Tikhon organized construction of a huge Cathedral to New Martyrs and Confessors of Russian Church in the historical centre of Moscow, Lubyanka. The construction is considered controversial as the newly build cathedral (55 meters high) would by much higher than Dormition Cathedral in Moscow Kremlin (45 meters high). Building of churches higher than Dormition Cathedral was traditionally forbidden in Moscow.[1]


Tikhon is the author of the following books:

  • "Father Serafim" (2002) - a children book telling the story of Seraphim of Sarov[8]
  • "Death of an Empire. Byzantium Lesson" published by Eksmo in 2008.[9]
  • Everyday Saints and Other Stories (Russian: Несвятые Святые и Другие Рассказы; literally "Unsaintly Saints and Other Stories")[10] first published in 2011, translated to English in 2012. The book was published in more than 2 million copies claiming to be the most popular modern book of the Russian Orthodox Church.[1] In 2012 the book was the best selling book in Russia, competing only with Fifty Shades of Grey.[11]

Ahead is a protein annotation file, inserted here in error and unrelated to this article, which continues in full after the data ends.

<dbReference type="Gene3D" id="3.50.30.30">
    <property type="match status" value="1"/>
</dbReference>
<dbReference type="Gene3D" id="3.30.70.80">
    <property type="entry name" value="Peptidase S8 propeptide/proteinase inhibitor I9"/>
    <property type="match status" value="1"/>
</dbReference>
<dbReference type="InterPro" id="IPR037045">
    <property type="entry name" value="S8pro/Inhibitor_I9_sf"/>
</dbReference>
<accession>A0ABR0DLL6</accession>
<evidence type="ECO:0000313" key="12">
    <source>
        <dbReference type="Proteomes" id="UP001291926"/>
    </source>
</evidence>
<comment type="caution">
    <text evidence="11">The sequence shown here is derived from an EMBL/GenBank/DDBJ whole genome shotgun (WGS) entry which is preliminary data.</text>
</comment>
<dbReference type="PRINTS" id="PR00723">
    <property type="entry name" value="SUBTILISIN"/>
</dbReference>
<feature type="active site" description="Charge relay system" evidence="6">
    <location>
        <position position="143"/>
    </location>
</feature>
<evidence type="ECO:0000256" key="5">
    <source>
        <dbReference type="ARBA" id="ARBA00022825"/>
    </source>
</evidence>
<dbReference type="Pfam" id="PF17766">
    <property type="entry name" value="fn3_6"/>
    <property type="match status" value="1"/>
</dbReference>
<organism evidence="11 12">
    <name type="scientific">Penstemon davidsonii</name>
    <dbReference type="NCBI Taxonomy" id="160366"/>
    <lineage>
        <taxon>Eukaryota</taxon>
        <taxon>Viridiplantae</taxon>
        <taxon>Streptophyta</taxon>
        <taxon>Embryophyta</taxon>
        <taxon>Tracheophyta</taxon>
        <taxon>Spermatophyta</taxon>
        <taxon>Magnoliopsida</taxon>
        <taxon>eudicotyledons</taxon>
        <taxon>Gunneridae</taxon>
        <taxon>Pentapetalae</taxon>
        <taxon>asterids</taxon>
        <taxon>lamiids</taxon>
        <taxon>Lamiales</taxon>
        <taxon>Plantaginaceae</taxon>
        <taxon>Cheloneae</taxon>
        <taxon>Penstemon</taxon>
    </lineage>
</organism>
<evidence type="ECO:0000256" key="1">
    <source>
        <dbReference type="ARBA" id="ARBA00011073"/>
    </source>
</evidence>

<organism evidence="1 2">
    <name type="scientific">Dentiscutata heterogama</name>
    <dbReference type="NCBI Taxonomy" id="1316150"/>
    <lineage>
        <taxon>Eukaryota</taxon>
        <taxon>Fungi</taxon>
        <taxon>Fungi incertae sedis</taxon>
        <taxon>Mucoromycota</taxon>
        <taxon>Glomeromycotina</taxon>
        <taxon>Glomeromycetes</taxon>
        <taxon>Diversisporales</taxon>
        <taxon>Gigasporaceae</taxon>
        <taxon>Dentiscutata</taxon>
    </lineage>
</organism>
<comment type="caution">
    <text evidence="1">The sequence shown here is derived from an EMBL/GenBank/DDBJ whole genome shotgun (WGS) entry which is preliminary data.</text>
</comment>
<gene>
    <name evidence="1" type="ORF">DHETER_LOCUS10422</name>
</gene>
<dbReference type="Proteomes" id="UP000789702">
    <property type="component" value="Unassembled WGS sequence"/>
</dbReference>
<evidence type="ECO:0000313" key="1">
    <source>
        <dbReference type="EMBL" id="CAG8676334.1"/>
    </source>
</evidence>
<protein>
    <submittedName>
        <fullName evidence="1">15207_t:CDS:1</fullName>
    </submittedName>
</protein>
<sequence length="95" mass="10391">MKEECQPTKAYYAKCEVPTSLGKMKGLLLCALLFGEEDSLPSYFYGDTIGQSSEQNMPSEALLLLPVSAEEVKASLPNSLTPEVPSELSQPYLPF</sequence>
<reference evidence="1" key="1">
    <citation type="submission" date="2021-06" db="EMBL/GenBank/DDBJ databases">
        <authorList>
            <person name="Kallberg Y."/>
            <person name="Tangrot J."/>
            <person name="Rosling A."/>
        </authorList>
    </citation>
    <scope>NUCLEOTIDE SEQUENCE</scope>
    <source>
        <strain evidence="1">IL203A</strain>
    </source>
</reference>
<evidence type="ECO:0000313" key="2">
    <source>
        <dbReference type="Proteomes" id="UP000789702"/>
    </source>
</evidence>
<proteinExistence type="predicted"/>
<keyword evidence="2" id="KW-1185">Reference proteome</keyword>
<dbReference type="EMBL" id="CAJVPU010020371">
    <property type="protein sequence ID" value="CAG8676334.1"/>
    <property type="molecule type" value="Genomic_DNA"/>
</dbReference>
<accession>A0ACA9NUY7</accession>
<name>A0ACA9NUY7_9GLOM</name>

• "With God's Help Everything Possible. About Faith and Fatherland" (2014).[12]


  • 1989 — Сказы матушки Фроси о монастыре Дивеевском (documentary) (Mother Frosya's Tales about Diveyevo Monastery)[13]
  • 2007 — Псково-Печерская обитель (Pskov-Caves Monastery) (documentary).
  • 2008 — Death of an Empire. Bysantium lesson [ru](documentary). The movie won the Golden Eagle Award for Best Documentary of 2008.[14] While film tells about Byzantium Empire many critics believed that the lesson about frequent turnover of the leaders causing death of empires is directed to modern Russia rather than ancient Byzantium.[1]
  • 2009 — «Чижик-пыжик, где ты был? Фильм о взрослых проблемах наших детей».[15]